A Jet2 flight to Spain was forced to make an emergency landing after they nearly “ran out of fuel”.
The flight LS189 from Glasgow, Scotland was set to fly to Palama, on the Spanish island of Mallorca. The flight on August 27 should have taken around two and a half hours.
But extreme weather and stormy conditions meant that the aircraft was halted before they could touch down. The pilot was ordered into a holding pattern.
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The vessel, which held 187 passengers and six crew members was forced to remain in the air over the Pyrenees at 35,000 feet. Meaning the aircraft was eating into its fuel reserves.
As the hold time increased, the pilot noticed the fuel reserves were reaching dangerous low levels. They had no choice but to call in for an emergency landing.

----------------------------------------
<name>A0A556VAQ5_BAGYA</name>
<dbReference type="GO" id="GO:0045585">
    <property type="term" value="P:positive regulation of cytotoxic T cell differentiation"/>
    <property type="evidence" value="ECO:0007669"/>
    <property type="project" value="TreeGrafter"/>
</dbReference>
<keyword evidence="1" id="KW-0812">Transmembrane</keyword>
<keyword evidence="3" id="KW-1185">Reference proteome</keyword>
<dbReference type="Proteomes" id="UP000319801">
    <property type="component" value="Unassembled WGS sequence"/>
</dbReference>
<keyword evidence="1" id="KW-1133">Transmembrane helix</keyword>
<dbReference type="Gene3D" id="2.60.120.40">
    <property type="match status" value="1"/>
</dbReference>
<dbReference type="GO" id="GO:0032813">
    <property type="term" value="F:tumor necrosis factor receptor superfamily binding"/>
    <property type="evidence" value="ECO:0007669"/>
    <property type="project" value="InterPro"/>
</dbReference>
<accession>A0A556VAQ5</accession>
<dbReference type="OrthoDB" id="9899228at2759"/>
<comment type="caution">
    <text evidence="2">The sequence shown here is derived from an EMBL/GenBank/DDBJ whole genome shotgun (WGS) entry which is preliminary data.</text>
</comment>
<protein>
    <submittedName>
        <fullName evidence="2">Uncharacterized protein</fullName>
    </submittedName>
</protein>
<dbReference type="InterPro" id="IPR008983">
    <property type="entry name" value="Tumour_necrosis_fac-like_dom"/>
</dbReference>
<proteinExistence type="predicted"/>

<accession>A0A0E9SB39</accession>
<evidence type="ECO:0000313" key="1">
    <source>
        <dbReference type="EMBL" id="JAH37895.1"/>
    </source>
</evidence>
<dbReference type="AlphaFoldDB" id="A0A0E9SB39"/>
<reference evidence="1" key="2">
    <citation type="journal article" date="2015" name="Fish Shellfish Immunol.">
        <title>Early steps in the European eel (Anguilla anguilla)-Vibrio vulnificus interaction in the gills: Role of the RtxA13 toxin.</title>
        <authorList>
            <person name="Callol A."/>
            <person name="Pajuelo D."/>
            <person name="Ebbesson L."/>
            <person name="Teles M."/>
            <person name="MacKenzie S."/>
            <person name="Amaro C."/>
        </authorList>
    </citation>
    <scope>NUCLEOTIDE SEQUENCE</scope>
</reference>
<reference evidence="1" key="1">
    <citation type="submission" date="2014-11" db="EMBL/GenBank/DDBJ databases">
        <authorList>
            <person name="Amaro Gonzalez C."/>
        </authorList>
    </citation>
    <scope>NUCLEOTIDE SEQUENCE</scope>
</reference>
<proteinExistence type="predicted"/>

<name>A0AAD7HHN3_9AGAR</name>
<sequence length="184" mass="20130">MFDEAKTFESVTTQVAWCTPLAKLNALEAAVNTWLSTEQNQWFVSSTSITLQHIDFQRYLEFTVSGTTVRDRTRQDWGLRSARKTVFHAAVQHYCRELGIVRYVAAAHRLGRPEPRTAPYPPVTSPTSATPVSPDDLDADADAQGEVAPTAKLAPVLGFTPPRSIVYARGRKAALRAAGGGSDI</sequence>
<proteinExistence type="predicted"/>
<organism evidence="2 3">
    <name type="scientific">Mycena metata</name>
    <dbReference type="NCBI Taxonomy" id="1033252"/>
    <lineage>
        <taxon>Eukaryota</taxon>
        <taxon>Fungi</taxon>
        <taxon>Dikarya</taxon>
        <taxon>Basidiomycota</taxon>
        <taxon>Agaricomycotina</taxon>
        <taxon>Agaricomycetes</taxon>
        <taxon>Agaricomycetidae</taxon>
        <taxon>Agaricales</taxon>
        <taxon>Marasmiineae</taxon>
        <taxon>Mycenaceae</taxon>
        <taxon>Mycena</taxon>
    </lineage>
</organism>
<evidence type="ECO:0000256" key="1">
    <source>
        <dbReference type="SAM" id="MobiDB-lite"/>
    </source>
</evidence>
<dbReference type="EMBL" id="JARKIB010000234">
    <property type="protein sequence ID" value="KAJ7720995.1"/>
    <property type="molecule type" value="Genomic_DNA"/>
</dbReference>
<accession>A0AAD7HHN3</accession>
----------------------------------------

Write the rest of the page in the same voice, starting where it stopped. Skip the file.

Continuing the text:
According to the SunOnline, the distress call said “if they remained in flight, they would land with less than 1,159 kilos of fuel”.
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The vessel was given priority to land, and touched down in Mallorca an hour later than expected, three hours and 26 minutes after takeoff.
They had less than 39kg of their final fuel reserve left. Final reserve fuel is the absolute minimum amount a plane needs to safely stay in the air.
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According to experts, it should not be used except for emergencies and a pilot is meant to call mayday as soon as they reach it. Spanish authorities are investigating the incident.
Raquel Sánchez Jiménez, Acting Minister of Transport, Mobility and Urban Agenda said: "There were no injuries and the aircraft was undamaged."
The Daily Star has contacted Jet2 for comment.
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